Your first step when making a formal complaint about issues in school should be to put your concerns in writing to the headteacher. If you are not satisfied withthe response, then write to the Chair of Governors.

2. My disagreement is about the specialist support provided by the Local Authority

  • “I have a disagreement with Local Authority about support for Additional Learning Needs”

    All settings and schools are funded to support children with Additional Learning Needs. If your child has complex needs the Local Authority provide specialist resources. This may include specialist provision (i.e. a Special School or a Learning Resource Centre or a part time placement in a Learning Centre). In some specific instances, the Local Authority provides specialist outreach support and/ or individual support.

    You can telephone the Inclusion Service to discuss your concerns- see your Local area information below for more details.

    What Other Help Can I Get?

    • The Welsh Government has 3 publications known as: (1) The Special Educational Needs Code of Practice for Wales; (2) Handbook of Good Practice for Children with Special Educational Needs and (3) Special Educational Needs: Information for parents and carers ofchildren and young people who may have special educational needs.Available from the Welsh Assembly Publications Centre on 02920823 683 or email: assembly-publications@wales.gsi.gov.uk
    • Each Local Authority Parent Partnership Service provides supportand advice for families of children and young people with disabilities and/or Additional Learning Needs.
    • In the first instance, your Local Authority Parent Partnership Teamcan:
    • Listen and discuss your concerns
    • Help families understand their rights and how to work in partnership with others
    • Help families communicate their views in writing or face to face
    • Help children and young people express their views and have their voices heard
    • Help families prepare for meetings, school visits and discussionswith professionals
    • Offer support and representation at meetings.

3. My disagreement is about choice of schools

“I have a disagreement with my Local Authority about my choice of school”.

  • All parents have a right in law to express a preference for the school they would like their child to go to. This is not the same as having a right to choose a school. If too many children want to go to a particular school, there will be rules about who has priority for a place. You may be given your preference of school, but you may not.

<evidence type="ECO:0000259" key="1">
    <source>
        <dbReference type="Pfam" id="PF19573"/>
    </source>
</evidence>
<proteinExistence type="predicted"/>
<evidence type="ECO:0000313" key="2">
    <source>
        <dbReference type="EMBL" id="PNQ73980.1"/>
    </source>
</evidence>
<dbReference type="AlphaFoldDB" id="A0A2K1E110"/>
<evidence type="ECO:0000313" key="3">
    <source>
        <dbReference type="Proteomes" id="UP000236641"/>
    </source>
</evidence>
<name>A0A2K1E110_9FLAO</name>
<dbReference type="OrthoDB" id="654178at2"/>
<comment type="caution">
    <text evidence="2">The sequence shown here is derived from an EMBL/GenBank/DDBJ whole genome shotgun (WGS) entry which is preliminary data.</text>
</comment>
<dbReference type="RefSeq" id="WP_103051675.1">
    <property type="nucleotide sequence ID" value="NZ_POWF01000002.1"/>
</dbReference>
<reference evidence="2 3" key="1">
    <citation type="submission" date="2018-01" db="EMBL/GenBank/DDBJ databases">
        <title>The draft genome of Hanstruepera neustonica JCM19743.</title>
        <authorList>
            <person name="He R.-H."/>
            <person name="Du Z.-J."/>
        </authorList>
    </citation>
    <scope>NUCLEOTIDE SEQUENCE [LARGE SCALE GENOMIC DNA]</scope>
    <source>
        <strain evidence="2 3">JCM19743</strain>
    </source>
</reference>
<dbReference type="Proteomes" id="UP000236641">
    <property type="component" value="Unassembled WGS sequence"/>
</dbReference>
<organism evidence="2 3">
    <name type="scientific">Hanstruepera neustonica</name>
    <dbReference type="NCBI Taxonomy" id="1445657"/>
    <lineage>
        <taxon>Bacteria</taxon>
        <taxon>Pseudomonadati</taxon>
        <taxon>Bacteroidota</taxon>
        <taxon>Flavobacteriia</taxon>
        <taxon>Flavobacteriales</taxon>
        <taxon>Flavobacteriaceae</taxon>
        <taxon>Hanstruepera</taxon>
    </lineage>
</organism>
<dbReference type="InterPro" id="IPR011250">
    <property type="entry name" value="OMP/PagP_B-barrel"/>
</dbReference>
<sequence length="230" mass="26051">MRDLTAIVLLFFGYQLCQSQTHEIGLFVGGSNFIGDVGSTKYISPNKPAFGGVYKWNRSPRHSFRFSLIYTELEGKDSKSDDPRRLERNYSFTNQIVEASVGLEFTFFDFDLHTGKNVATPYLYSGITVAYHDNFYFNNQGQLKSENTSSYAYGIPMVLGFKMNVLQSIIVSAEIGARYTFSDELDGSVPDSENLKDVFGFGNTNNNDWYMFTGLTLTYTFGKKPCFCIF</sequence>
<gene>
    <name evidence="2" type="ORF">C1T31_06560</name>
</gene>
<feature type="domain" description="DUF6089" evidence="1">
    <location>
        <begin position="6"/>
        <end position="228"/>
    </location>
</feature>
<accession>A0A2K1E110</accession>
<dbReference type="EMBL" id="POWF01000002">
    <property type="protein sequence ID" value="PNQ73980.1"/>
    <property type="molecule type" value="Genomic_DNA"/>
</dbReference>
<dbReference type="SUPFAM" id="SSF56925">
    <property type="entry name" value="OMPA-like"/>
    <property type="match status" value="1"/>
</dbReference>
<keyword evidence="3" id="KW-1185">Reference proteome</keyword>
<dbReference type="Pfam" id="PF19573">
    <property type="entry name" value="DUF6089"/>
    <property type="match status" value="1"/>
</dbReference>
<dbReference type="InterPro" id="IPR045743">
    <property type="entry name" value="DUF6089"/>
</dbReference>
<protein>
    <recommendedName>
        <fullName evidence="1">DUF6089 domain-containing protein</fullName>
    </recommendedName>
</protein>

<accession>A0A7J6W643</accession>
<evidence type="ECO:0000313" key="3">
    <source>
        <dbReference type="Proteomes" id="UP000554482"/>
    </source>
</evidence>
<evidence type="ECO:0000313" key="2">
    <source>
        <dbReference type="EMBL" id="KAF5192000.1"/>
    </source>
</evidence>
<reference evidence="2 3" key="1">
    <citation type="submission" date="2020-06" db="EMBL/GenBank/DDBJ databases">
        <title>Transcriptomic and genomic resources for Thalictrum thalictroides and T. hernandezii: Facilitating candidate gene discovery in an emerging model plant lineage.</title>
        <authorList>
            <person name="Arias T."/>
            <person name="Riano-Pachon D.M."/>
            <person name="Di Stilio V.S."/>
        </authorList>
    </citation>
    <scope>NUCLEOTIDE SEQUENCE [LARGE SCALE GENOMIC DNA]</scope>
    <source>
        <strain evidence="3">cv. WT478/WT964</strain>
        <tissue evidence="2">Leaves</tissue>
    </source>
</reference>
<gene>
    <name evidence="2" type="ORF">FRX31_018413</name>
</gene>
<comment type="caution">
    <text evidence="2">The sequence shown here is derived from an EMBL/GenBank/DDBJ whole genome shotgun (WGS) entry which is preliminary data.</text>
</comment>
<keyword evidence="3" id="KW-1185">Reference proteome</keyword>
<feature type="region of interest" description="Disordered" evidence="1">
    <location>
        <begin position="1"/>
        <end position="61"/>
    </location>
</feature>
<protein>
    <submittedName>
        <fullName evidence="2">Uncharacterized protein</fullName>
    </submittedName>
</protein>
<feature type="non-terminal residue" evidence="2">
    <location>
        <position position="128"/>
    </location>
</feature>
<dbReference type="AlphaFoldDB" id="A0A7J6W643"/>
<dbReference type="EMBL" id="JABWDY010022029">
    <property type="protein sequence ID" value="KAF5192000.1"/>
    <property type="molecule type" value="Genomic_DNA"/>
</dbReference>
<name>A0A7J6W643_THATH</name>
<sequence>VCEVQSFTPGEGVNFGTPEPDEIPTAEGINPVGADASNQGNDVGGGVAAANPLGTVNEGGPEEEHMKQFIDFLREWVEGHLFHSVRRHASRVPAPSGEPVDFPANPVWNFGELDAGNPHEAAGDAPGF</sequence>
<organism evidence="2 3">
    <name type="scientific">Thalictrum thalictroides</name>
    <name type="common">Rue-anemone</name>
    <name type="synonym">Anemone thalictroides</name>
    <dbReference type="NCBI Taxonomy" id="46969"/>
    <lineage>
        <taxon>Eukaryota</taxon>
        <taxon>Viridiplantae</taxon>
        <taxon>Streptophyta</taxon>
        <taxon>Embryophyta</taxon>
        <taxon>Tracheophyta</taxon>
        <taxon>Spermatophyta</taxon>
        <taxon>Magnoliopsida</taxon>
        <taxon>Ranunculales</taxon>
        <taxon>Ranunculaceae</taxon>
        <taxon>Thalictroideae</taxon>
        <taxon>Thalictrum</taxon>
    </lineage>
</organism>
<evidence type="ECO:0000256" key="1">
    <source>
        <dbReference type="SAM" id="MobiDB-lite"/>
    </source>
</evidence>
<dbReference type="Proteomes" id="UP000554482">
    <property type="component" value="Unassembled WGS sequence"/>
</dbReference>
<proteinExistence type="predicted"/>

• Appeals concerning school allocations should be referred to your Local Authority. Your Local Authority Parent Partnership Service can offer helpful and impartial advice.
  • ACE is a UK based charity that provides advice and information to parents and carers on a wide range of school based issues. They have a website with lots of information at www.ace-ed.org.uk and an advice line on 0808 800 5793. They have a free booklet about applying for a school place.
  • IPSEA is a national charity providing free legally based advice to families who have children with special educational needs. All advice is given by trained volunteers. They have a website at www.ipsea.org.uk and an Advice Line on 0800 018 4016.

4. My disagreement is about Disability Discrimination

“I have a disagreement with my child’s school about Disability Discrimination”.

Who Can Help Me?

  • Many problems can be solved informally by talking to the teachers atyour child’s school.
  • Before taking further action, make sure that you have shared yourconcerns.
  • You can speak to your Local Authority Parent Partnership Service for impartial advice and support.
  • IPSEA is a national charity providing free legally based advice to families who have children with special educational needs. All adviceis given by trained volunteers. They have a website at www.ipsea.org.uk and an Advice Line on 0800 018 4016.

What if I’ve tried all this and I’m still not happy?

In certain circumstances,  you can make a claim to the Special Educational NeedsTribunal for Wales (SENTW) about disability discrimination in schools. Furtherinformation and the necessary forms are available at www.sentw.gov.uk

Local Support in West Wales

Parent Partnership Services provide support and advice to parents whose children have Additional Learning Needs. Information and advice is provided by a dedicated team who provide accurate and neutral information.